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Summary by Dutch Authority of International Legal Status of Psilocybin Mushrooms
by W Best
Apr 14 2004
Translation by Ananda Schouten (original in Dutch)
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Dear Ms A.G. van der Plas,

After your request to the INCB and the telephone conversation we had, I am hereby sending you an explanation concerning several definitions of terms in the law on controlled substances, as last changed in 2003.

In the explanation of definitions in the law of controlled substances (the 'opium law') it is written that a means is a substance as well as a preparation. A preparation is a solid or fluid mixture of substances.

In Articles 2 and 3 is subsequently referred to the thereby belonging list I and II of controlled substances, where the substances and preparations controlled by this law are listed. On neither list are mushrooms are mentioned as a substance.

In line with the reasoning of the INCB about the Convention on Psychotropic drugs of 1971 [See INCB's Position] it is impossible to make a preparation out of mushrooms like intended in the law on controlled substances.

An analogue reasoning goes for the legs of a chair. None of them are controlled by one or both of the lists of controlled substances and are therefore not to be defined as a substance. Whatever one does to these legs of a chair, they can never fall under the definition of a preparation, defined in article 1 of the law of controlled substances.

In articles 2 and 3, forbidden activities are mentioned regarding the listed substances on list I and II, including a prohibition against preparing, treating, or processing. It may be clear that if a substance does not occur on either list, then these prohibition provisions do not apply to this substance [psilocybe mushrooms] on basis of the law on controlled substances.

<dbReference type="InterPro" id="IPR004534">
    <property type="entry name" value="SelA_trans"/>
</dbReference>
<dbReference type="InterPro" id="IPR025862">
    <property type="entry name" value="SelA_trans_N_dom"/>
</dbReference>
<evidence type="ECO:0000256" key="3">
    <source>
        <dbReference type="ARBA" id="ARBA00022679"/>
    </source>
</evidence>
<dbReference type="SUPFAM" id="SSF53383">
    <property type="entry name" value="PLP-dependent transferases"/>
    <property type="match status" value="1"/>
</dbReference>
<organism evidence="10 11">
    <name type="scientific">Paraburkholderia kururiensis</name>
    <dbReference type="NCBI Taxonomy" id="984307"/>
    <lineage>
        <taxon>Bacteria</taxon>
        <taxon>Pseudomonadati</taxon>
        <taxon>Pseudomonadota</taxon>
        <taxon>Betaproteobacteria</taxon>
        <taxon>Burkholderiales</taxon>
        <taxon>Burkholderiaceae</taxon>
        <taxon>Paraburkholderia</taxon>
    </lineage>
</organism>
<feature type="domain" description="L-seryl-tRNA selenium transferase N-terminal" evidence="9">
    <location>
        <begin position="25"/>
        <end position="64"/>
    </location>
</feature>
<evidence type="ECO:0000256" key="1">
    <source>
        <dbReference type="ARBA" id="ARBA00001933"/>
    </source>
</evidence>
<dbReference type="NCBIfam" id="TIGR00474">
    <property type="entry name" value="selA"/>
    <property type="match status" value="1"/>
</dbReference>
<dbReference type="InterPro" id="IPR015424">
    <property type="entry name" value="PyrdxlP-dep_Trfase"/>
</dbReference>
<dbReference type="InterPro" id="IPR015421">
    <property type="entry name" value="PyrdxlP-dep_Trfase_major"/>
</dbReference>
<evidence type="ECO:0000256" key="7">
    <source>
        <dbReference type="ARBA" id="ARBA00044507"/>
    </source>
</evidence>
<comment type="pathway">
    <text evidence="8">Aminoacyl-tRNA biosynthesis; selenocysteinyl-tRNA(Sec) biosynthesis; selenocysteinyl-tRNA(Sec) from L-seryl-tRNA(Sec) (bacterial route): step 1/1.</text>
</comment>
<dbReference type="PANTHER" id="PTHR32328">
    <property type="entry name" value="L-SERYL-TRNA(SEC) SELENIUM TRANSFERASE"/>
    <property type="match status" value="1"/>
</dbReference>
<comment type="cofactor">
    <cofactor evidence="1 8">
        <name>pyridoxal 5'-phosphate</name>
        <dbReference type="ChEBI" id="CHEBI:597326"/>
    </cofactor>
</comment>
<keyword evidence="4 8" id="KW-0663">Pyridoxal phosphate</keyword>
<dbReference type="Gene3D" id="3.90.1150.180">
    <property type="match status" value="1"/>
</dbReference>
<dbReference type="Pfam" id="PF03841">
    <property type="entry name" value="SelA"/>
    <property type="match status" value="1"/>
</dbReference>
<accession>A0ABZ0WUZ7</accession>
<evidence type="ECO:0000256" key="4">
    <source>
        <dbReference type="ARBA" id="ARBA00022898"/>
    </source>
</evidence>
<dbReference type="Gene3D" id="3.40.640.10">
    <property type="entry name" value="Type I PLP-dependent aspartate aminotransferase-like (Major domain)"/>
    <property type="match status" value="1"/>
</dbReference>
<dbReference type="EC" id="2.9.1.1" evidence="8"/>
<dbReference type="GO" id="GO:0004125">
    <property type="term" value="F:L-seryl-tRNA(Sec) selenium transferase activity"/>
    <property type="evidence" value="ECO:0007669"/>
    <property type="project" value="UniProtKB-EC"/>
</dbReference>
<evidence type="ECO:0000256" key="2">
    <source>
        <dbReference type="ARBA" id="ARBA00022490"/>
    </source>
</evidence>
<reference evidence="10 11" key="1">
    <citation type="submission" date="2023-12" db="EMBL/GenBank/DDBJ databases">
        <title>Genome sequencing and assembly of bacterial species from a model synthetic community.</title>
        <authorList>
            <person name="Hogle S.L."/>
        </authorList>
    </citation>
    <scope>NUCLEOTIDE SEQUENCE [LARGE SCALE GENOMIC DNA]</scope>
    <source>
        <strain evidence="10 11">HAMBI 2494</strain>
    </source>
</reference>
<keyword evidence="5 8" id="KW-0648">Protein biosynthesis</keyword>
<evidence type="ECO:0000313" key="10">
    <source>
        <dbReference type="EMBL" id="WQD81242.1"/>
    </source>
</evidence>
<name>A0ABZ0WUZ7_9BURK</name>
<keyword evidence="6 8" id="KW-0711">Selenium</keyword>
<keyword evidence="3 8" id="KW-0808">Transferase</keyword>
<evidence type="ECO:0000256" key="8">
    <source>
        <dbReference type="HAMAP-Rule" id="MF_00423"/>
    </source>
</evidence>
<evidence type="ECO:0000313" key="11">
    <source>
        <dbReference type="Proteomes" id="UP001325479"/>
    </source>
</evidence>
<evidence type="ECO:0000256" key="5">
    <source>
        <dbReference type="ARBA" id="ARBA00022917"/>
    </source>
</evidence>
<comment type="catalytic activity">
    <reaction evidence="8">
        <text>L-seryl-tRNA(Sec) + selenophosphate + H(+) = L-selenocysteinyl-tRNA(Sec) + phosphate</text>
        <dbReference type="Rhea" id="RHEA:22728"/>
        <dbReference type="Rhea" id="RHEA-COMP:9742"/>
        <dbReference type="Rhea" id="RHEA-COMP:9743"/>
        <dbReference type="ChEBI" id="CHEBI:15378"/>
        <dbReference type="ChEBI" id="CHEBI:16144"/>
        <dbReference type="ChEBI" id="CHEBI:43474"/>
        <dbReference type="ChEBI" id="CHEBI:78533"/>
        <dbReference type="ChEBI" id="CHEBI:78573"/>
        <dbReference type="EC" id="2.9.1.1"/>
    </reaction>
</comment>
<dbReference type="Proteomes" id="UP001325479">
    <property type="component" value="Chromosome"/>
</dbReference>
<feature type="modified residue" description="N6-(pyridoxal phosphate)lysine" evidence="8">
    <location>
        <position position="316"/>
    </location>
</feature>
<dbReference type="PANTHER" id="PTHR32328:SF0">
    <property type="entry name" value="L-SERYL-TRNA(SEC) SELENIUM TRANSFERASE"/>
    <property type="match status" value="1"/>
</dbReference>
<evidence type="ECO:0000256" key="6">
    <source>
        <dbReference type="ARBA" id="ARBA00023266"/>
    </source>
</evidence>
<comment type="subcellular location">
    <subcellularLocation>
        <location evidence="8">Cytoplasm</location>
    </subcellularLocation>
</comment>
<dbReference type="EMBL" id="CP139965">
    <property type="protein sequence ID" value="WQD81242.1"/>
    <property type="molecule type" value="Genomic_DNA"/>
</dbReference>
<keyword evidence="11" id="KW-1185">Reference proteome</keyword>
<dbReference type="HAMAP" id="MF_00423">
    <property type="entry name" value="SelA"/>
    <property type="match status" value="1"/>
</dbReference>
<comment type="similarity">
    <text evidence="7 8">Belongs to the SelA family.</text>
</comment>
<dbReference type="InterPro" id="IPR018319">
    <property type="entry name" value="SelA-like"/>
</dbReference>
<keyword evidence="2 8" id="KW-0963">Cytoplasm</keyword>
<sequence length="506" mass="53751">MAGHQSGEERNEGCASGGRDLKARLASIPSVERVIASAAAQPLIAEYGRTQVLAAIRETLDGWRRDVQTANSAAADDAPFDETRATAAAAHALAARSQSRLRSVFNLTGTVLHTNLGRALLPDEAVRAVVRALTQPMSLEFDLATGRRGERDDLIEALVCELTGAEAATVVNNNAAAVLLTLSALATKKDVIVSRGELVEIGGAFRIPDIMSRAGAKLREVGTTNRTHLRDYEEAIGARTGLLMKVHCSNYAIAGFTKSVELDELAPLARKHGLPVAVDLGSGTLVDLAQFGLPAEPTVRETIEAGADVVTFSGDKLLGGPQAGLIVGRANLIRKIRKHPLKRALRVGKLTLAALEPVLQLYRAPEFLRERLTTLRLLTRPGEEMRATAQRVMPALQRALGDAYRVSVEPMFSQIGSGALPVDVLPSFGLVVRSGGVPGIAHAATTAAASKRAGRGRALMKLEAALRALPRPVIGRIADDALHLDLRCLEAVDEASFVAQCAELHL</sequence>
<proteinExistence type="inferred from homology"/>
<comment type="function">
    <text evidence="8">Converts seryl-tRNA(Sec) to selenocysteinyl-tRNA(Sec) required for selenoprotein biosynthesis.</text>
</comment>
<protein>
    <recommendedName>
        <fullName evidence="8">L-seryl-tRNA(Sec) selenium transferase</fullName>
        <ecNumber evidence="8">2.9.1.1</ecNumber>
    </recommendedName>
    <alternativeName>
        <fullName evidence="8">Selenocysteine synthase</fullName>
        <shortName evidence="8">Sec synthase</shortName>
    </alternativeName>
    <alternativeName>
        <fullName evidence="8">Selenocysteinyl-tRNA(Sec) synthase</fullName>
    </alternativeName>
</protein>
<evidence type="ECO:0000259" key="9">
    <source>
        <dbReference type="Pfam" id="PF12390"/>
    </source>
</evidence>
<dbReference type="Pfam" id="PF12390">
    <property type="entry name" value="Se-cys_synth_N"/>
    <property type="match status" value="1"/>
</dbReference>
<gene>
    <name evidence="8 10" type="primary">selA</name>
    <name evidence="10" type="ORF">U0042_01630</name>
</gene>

In short, since a mushroom cannot be marked as a controlled substance and it is therefore not possible to make a controlled preparation from it, there is not one reason present to forbid preparation on basis of the law on controlled substances.

Reverse reasoning, it is so that when one takes psilocin and/or psilocybin (substances named on list 1 of the law on controlled substances) and would add these to edible mushrooms, for example champignons, an illegal preparation would arise, as meant in the law on controlled substances.

For completeness sake I hereby, again state the point of view of the INCB, which I fully agree on:

"As you are aware, mushrooms containing the above substances are collected and abused for their hallucinogenic effects. As a matter of international law, no plants (natural material) containing psilocin and psilocybin are at present controlled under the convention on psychotropic substances of 1971. Consequently, preparations of these plants are not under international control and therefore, not subjects to any of the articles of the 1971 convention."

This statement has been formulated by the secretariat of the INCB in consultation with the science department and the legal advise department of the United Nations International Drug Control Program.

Trusting I have been of service to you, I hereby sign,
With high regards,
The Senior-Inspector on the law on controlled substances,

W. Best, pharmacist